What began as a smooth, normal meeting quickly changed as council members averted their eyes toward the door. One could feel the tension as soon as Richardson entered the room. Shortly after police chief Ron Colburn reported on the department, district 3 council member Terry Mason grabbed his coat and papers, left his seat on the stand and sat for the duration of the meeting on the front row.
“It’s an insult to my integrity; it’s an insult to my religion; it’s an insult to my city that this man be allowed to sit as head of the city council or have anything to do with this city. I will not be associated with him. I will not sit up there while he’s sitting up there. If he continues to come to the meetings, I will conduct my business from the front row of the audience,” Mason said after the meeting.
The meeting was brief. Richardson thanked mayor pro tem James “Jimbo” Bray Jr. for conducting business during his absence. Richardson was released from jail on Sept. 27 on a $250,000 property bond after being arrested on charges of sexual misconduct.
He also has not returned to council meetings since his arrest supposedly due to health issues.
Richardson tried to carry on with city business by reading off the agenda, but council members and the city’s residents seemed to clam up and didn’t want to take part in the meeting any longer.
After the meeting adjourned, Richardson refused to comment and instead referred all questions to his attorney, Ken Guin.
“The Code of Alabama says that he’s the chief executive officer of the city. He’s duly elected. If people remember back, Guy Hunt was charged with an offense and he served as governor, I think, for about two years,” Guin said. “He’s been duly elected by the people; he has the right to serve, he’s going to serve. Now, if these councilmen want to cooperate and work with him, they can and if they don’t, fine. He can do it.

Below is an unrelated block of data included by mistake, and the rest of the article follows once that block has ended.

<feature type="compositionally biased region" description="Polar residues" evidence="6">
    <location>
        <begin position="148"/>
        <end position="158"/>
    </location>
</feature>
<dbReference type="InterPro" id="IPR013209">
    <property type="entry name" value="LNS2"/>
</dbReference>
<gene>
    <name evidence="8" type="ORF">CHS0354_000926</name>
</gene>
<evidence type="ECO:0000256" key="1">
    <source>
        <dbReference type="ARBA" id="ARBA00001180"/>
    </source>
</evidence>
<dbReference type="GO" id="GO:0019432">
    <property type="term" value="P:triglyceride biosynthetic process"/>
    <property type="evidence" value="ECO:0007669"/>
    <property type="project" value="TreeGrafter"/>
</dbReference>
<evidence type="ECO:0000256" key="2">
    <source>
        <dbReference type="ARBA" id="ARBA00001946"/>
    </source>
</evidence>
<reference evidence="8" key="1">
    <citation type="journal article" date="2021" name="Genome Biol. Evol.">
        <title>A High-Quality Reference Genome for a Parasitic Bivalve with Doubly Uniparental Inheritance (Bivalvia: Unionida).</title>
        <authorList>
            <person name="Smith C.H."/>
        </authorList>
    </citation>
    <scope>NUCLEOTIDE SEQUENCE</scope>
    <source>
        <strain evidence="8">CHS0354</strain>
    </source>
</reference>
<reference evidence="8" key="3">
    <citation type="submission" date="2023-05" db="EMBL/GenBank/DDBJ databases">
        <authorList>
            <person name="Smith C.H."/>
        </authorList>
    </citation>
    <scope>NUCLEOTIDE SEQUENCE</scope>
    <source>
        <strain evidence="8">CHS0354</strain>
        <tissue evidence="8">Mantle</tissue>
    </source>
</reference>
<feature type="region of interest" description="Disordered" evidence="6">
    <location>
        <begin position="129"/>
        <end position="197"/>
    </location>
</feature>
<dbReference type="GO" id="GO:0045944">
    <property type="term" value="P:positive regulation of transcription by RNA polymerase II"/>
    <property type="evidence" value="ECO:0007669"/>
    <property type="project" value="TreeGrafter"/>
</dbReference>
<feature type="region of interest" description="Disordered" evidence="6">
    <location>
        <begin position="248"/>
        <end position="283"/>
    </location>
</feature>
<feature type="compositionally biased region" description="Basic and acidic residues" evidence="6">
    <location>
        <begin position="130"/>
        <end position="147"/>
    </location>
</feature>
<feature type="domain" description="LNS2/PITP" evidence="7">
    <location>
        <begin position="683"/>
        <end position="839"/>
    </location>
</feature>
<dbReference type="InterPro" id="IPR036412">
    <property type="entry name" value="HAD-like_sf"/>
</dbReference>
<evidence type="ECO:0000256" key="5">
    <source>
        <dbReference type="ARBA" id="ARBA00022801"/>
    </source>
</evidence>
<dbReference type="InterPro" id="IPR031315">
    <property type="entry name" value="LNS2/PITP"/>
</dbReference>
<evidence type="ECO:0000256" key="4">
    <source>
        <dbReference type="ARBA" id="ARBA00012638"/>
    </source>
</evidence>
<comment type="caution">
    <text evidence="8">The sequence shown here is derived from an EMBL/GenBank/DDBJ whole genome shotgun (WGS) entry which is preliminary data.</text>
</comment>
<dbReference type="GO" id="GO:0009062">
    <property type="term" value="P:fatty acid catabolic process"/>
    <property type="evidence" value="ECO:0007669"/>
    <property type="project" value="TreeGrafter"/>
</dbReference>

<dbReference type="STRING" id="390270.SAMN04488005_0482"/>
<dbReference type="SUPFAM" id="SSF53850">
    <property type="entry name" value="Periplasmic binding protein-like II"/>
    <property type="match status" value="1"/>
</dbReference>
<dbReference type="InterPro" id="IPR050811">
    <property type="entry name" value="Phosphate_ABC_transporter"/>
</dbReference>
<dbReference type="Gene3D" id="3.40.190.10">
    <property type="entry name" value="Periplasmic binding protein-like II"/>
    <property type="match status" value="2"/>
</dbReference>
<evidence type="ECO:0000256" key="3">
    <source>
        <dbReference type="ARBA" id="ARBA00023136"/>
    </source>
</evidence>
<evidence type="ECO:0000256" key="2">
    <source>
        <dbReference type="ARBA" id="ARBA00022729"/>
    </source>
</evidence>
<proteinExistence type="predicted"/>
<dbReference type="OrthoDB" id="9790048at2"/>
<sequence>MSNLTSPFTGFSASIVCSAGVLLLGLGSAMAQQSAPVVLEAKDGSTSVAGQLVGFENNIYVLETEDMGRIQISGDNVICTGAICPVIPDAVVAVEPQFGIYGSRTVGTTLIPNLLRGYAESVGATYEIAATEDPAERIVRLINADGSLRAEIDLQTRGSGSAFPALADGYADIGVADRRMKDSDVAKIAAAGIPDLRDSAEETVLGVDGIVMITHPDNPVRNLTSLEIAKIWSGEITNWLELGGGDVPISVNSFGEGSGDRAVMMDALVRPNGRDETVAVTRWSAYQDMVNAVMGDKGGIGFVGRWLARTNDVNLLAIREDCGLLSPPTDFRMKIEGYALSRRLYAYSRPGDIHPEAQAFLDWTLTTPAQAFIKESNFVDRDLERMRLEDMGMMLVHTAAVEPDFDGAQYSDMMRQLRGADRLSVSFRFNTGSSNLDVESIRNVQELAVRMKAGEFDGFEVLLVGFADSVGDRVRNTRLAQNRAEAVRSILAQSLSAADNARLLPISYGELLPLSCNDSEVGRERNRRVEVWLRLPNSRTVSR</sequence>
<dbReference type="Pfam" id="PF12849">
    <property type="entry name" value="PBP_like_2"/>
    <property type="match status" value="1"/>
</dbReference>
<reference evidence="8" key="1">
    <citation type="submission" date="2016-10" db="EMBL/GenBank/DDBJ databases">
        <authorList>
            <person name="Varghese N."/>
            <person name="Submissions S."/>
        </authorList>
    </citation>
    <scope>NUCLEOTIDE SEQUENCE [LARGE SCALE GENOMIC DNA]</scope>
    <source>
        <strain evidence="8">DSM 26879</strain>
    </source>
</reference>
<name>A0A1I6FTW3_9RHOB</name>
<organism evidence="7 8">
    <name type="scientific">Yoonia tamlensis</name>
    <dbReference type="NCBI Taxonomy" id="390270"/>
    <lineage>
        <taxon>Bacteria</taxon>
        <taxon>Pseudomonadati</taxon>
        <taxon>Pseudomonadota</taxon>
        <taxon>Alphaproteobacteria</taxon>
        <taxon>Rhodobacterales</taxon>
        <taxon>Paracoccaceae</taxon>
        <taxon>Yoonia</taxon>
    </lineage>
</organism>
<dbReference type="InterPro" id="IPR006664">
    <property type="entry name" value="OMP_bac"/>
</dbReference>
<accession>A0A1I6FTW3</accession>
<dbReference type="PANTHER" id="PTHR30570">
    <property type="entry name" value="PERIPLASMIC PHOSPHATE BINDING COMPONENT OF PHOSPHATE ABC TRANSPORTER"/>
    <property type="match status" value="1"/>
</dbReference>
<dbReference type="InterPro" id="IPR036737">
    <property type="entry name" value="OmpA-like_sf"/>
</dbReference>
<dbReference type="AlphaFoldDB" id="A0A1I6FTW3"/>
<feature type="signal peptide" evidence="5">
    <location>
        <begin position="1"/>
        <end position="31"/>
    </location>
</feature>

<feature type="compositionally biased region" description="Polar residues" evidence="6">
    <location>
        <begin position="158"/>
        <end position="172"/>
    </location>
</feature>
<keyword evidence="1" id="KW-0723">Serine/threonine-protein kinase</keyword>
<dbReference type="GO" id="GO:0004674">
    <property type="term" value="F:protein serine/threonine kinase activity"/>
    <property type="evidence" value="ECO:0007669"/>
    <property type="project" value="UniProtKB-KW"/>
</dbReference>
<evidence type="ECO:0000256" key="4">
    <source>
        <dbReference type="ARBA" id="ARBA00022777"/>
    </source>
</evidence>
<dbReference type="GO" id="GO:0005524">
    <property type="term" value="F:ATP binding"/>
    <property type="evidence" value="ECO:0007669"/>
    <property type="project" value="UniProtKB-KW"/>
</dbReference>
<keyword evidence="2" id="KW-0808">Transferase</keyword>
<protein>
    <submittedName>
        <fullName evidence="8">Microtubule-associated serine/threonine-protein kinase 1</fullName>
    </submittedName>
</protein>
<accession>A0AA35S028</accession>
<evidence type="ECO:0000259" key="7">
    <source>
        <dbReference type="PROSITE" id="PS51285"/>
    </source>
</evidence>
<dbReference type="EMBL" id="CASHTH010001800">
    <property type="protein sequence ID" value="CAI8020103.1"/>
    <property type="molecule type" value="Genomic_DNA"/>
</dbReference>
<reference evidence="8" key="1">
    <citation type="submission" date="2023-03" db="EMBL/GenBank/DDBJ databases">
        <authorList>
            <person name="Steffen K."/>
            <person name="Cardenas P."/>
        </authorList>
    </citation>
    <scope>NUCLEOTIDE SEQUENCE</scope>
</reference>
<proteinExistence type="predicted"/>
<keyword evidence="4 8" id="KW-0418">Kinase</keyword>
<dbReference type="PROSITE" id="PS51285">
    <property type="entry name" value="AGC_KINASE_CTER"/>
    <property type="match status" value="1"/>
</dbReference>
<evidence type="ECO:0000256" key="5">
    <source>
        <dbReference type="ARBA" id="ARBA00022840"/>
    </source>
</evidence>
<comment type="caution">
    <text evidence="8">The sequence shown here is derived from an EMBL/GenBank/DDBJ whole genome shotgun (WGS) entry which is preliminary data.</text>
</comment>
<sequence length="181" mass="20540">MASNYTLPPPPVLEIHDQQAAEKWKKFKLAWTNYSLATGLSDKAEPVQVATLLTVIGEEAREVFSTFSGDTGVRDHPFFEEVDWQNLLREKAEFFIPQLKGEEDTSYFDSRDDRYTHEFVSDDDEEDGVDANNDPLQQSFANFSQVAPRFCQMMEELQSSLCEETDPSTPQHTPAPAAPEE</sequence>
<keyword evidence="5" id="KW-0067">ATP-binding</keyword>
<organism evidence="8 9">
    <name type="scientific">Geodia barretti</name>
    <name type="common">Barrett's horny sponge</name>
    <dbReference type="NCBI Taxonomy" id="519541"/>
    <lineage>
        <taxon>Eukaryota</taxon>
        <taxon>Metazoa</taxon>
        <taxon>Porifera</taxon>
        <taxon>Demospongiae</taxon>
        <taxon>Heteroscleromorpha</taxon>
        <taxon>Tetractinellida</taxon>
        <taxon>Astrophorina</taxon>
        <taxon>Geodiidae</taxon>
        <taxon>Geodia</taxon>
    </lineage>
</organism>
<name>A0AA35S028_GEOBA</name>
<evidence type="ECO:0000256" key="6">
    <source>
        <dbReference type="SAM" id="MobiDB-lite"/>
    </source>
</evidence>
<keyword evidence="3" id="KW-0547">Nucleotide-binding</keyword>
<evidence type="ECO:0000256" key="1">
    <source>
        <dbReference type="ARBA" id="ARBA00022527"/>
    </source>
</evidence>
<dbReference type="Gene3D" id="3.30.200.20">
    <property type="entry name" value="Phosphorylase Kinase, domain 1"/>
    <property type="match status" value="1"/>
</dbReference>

“He’s got hiring and firing authority in the city for those people who aren’t elected,” Guin continued. “He wants to work with the council. The question is do they want to work with him?”
Colburn continues to stand by what he has said in previous meetings about how Richardson should resign. He thought Richardson’s appearance Thursday night was “disgracing.”
“He’s lost all respect in this city, and he’s doing nothing but hurting it. If I had those charges against me, I would resign and not bring the city down,” Colburn said. “If I knew I was innocent, I would take a polygraph test. Now, I know it doesn’t hold up in court, but at least the citizens of Carbon Hill would know that I was innocent. ... This is just another slap in the face for Carbon Hill.”
When asked if Richardson would resign, Guin said, “He’s not going to resign. He’s innocent.”
Guin then pulled out a small booklet he said was the Constitution of the United States, which he claims he received his first day of law school.
“It talks a lot about people being innocent until proven guilty. The mayor is innocent right now. He hasn’t been proven guilty, and I’ve got several witnesses that I think are going to prove that fact when we get to court,” Guin said. “He’s not going to try it in the court of public opinion; I’m going to speak for him until then. These people took an oath to uphold the constitution and their actions tonight just shows that they’re not honoring that oath by how shortly they adjourned the meeting, by not wanting to say anything. That’s exactly what they’re doing.”
Mason said he will continue to serve on the council, but he refuses to stand by Richardson as mayor.
“I will do everything in my power to stop him. ... He’s not coming in this building, not with women and children going in and out of this building. He will not,” Mason said sternly. “I’ll stand in front of the door. I will continue to fight him with everything that I got. I will stay on the council in spite of him just so that I will have the authority to fight him.”